Harvest Lake, the latest film from Scott Schirmer (Found), had an early screening at HorrorHound Weekend in Cincinnati on Friday Night. Once again, the director proved that you can make a compelling movie with an ultra low budget if you bring something interesting to the table, and Harvest Lake is…interesting, to say the least.
If you’ve seen Found or Headless (its spinoff, which Schirmer produced) or Brian K. Williams’ Time to Kill (Williams is the DP here), you have an idea of what kind of movie to expect in terms of budget, yet with Harvest Lake, it’s very evident that both filmmakers are becoming more skilled at what they do.
In some ways, Harvest Lake is a traditional horror movie. Young people go to a cabin by a lake and get more out of their getaway than expected. There are also creatures, but that’s pretty much where the traditional elements end.
This isn’t a slasher, and it’s not about a body count or even death. There’s no blood. If that’s what you’re after, just check your expectations at the door. That’s not to say things don’t get gooey. If “make love not war” were the mantra for a horror movie, this would be that horror movie, and that makes it pretty unique. Some will say this isn’t a horror movie at all, but I’m not going to have that debate.
Harvest Lake is about sex, and there’s a lot of it. Still, it’s not what you’re expecting. To say too much would be a disservice, but the premise sees our group of young people go swimming and come out of the water changed. Something living in the water and in the area surrounding it has awakened some primal urges within them, and things get…well, gooey.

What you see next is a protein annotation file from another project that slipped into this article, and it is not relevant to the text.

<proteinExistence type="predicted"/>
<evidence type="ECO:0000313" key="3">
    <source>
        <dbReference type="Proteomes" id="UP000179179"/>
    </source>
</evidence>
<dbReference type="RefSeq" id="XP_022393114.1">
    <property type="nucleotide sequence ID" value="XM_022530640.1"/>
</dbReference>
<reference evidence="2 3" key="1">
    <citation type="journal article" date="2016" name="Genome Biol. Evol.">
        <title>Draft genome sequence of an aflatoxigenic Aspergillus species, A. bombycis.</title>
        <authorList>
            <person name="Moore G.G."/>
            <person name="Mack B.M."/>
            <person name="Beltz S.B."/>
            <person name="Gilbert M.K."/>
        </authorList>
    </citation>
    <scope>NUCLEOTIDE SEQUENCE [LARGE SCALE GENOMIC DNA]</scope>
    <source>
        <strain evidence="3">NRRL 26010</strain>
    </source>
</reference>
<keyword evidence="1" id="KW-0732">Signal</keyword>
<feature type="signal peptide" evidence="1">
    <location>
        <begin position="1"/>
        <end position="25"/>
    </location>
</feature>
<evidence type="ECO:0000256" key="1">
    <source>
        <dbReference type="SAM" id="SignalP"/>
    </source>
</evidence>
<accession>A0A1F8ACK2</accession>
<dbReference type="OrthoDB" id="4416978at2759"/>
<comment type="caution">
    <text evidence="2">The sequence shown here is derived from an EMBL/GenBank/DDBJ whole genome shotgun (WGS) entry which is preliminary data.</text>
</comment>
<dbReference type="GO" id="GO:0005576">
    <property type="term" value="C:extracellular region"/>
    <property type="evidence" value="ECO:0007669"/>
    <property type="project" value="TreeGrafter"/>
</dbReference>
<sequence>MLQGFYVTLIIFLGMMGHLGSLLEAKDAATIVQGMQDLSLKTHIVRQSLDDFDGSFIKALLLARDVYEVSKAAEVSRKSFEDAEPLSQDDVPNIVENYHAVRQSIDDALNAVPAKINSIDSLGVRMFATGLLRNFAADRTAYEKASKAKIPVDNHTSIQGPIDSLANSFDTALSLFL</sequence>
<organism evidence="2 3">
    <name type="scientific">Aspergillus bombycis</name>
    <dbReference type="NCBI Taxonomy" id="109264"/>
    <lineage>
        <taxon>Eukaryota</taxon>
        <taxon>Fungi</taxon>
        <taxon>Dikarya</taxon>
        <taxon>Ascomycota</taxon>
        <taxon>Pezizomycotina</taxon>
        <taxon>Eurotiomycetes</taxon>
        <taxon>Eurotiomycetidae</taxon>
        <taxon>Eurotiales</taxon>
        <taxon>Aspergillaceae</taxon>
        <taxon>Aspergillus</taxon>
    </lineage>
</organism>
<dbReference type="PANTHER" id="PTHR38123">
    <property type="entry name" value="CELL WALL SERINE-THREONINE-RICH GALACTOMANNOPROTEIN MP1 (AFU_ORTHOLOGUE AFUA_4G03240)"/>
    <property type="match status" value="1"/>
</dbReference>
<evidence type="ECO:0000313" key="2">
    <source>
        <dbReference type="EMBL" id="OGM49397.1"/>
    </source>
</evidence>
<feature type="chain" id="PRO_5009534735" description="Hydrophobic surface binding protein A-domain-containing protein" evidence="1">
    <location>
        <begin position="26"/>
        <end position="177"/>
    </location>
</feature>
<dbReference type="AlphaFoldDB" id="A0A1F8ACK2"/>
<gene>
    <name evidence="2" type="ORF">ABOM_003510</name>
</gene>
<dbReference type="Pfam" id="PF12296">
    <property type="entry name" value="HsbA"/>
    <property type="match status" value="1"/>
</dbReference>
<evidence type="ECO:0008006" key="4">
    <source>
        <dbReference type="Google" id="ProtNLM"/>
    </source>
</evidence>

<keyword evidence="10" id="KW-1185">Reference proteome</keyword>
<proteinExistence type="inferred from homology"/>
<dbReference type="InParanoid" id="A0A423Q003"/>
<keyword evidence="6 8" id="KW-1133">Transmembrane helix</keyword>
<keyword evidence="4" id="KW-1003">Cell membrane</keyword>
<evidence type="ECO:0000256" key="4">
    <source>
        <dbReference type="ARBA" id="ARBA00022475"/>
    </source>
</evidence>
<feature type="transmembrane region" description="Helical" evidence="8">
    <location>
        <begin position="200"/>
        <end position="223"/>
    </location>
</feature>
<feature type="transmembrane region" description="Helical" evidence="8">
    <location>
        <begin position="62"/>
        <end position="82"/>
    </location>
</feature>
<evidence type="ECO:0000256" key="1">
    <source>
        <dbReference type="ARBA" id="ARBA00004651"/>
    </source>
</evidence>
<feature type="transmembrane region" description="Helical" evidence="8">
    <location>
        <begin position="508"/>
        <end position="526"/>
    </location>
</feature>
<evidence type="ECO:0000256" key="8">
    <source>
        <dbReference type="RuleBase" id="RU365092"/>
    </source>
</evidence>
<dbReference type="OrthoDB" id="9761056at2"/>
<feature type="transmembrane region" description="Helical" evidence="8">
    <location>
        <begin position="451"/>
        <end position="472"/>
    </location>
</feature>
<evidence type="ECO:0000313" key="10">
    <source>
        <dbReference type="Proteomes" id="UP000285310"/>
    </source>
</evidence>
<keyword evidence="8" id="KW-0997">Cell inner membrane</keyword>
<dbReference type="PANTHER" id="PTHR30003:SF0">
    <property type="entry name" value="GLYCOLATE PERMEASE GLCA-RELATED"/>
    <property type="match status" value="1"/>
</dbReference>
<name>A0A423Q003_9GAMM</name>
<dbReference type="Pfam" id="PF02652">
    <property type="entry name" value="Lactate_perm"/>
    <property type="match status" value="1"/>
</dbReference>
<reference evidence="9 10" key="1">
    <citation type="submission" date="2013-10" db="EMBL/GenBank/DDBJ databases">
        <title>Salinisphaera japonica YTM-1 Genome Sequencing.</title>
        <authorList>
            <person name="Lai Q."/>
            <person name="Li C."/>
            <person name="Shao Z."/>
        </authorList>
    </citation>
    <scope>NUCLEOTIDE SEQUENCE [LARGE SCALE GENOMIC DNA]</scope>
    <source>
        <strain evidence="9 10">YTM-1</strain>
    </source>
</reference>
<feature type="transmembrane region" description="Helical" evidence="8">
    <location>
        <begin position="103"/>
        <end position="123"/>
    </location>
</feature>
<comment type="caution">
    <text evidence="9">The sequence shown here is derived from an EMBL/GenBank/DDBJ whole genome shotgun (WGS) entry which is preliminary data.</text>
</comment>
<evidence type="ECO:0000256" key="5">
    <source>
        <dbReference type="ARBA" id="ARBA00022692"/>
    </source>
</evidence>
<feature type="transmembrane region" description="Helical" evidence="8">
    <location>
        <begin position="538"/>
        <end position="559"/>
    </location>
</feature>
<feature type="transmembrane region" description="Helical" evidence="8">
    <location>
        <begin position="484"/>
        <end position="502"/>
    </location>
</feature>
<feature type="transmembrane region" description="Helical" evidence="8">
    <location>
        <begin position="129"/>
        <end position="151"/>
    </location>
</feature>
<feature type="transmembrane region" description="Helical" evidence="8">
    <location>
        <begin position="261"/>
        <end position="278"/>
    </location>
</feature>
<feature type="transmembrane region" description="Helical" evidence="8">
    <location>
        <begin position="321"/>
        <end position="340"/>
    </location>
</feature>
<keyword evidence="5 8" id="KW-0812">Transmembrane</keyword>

In the hands of some, this could be just a forgettable piece of trash cinema, but in the hands of Schirmer, Williams, and co., it’s anything but. The writing (also Schirmer) elevates the material as we spend a good deal of time getting to know the characters – maybe not their complete backstories, but certainly about their sexualities – and given that Harvest Lake is a movie about sexuality, this is highly appropriate.
While the movie is humorous at times, the score provides for a moody and atmospheric tone at others. The creations of The Clockwerk Creature Company (Found, Headless) also go a long way in keeping Harvest Lake entertaining.
This isn’t one of those “hey, look at how 80s this movie looks” movies, which have become increasingly common in recent years (sometimes to an eye-rolling extent). It just reminds you of the days when then-young filmmakers would take their cameras into the woods, put together some creatures, and make a fun movie. I’m not comparing Harvest Lake to The Evil Dead, but it’s the reason I love the original Evil Dead while the remake leaves me relatively cold. It’s about the passion and the DIY spirit, and it’s something Schirmer and his posse have proven they have with both Found and Harvest Lake.
This mentality isn’t for everyone, and that’s fine, but for those who love that stuff, there’s plenty to appreciate here. Ultimately, I came away from the film feeling as though I saw something I hadn’t before, and that is often the primary component I seek in a movie. Harvest Lake also shows that Schirmer isn’t a one-trick Pony. With Found, he had great source material to start from with Todd Rigney’s novel, but this one shows he has some interesting ideas of his own, and it couldn’t be any more different than Found.
Harvest Lake stars Tristan Risk (American Mary, The Editor), Ellie Church (Headless, Time to Kill), Dan Nye (The Legend of Wasco), Jason Crowe (Kill, Granny, Kill!, Volumes of Blood), and Kevin Roach (The Confession of Fred Krueger).
Synopsis, trailer, and poster below.
Vacationing campers fall under the seductive spell of a libidinous, otherworldly presence in the woods. Inhibitions drop and behavior becomes erratic as one of the friends tries to escape the carnal freefall, ultimately bringing him face to face with the source of a mystery that will change his life forever.